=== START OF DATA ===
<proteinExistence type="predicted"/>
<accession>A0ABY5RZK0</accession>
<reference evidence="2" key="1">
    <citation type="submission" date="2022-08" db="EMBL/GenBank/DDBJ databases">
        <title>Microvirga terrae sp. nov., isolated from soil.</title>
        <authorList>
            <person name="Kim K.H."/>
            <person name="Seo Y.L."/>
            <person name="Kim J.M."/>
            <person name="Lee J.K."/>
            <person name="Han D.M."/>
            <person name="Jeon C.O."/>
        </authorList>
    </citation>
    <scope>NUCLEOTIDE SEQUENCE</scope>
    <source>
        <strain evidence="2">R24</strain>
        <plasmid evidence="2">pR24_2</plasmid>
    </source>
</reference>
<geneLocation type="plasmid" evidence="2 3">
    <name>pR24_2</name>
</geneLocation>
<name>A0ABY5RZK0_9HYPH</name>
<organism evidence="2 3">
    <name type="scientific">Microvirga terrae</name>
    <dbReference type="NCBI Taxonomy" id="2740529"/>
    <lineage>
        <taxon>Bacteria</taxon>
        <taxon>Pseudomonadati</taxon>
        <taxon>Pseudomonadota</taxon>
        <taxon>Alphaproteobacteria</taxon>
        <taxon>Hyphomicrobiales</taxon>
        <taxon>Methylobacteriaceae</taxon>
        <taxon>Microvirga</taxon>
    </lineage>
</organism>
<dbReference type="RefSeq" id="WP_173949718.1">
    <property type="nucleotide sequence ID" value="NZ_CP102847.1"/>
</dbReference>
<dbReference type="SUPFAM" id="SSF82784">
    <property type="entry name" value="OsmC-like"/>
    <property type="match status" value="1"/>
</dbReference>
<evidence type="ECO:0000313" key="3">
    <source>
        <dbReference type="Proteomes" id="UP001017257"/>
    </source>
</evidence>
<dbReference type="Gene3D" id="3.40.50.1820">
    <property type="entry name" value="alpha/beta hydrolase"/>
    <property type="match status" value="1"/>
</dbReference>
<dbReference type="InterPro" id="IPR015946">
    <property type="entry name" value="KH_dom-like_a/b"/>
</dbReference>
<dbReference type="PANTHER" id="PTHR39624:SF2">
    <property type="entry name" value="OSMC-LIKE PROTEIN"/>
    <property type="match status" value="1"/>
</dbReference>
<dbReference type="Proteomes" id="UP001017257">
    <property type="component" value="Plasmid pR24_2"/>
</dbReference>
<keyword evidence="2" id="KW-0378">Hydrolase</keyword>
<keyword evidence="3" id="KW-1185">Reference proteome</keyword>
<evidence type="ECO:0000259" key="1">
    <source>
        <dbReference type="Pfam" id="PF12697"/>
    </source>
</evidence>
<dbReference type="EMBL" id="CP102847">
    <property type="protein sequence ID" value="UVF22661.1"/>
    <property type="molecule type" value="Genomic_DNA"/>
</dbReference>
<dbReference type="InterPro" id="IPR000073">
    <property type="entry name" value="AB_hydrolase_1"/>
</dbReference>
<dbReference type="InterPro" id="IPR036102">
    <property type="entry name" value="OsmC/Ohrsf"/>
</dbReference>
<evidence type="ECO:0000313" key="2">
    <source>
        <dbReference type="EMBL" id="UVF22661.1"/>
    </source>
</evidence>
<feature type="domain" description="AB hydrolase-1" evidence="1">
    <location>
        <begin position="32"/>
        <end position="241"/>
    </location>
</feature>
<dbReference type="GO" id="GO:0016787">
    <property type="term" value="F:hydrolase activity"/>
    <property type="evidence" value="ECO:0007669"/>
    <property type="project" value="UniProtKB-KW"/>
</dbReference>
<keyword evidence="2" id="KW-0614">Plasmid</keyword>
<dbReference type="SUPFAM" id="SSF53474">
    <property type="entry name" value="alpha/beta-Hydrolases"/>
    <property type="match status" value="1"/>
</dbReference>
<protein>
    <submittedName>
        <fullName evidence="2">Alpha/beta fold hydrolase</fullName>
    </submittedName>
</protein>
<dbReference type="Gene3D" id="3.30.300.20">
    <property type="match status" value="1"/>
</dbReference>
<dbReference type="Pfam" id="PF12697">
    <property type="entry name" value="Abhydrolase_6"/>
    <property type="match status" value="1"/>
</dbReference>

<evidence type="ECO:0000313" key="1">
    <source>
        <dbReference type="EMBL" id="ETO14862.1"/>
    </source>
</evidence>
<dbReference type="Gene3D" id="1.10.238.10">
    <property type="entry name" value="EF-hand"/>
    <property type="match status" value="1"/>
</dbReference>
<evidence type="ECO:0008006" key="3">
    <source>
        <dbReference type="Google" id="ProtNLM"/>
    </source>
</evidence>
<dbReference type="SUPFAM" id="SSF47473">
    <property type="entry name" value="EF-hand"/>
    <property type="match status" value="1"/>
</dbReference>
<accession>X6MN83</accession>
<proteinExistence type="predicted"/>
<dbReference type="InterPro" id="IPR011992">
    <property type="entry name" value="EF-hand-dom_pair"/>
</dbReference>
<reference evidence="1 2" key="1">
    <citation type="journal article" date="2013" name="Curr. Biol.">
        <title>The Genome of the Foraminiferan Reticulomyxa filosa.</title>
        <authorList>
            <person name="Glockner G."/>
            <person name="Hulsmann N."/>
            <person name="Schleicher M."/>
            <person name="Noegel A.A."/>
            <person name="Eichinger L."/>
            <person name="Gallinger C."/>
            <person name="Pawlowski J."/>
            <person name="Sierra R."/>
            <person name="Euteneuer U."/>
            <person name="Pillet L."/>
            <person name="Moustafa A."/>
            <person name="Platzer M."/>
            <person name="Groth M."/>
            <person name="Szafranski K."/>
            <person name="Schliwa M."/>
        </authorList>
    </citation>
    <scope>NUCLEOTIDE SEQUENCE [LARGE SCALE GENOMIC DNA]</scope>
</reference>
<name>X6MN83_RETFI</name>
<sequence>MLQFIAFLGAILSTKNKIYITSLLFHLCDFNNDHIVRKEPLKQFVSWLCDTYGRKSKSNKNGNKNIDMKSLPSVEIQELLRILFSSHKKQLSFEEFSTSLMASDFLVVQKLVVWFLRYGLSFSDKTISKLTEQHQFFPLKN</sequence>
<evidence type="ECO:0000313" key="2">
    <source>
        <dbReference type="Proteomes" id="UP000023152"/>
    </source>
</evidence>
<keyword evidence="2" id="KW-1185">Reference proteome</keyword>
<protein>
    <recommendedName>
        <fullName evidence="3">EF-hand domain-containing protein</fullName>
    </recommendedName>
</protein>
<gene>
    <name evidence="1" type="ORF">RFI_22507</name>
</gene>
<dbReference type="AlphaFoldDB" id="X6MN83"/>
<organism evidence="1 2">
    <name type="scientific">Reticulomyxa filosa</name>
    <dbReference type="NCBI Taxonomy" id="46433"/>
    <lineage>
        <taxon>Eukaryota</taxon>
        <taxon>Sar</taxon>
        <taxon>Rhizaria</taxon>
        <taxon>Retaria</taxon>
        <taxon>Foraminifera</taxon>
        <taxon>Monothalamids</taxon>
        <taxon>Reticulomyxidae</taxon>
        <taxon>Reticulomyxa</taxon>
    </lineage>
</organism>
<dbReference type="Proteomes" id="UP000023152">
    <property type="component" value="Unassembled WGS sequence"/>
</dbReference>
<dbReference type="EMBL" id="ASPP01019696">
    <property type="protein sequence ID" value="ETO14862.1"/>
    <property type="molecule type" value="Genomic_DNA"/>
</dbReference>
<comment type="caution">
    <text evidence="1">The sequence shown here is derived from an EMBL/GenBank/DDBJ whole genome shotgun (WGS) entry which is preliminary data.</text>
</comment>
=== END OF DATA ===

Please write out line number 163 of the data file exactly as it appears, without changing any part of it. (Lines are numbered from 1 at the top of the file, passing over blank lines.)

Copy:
    <source>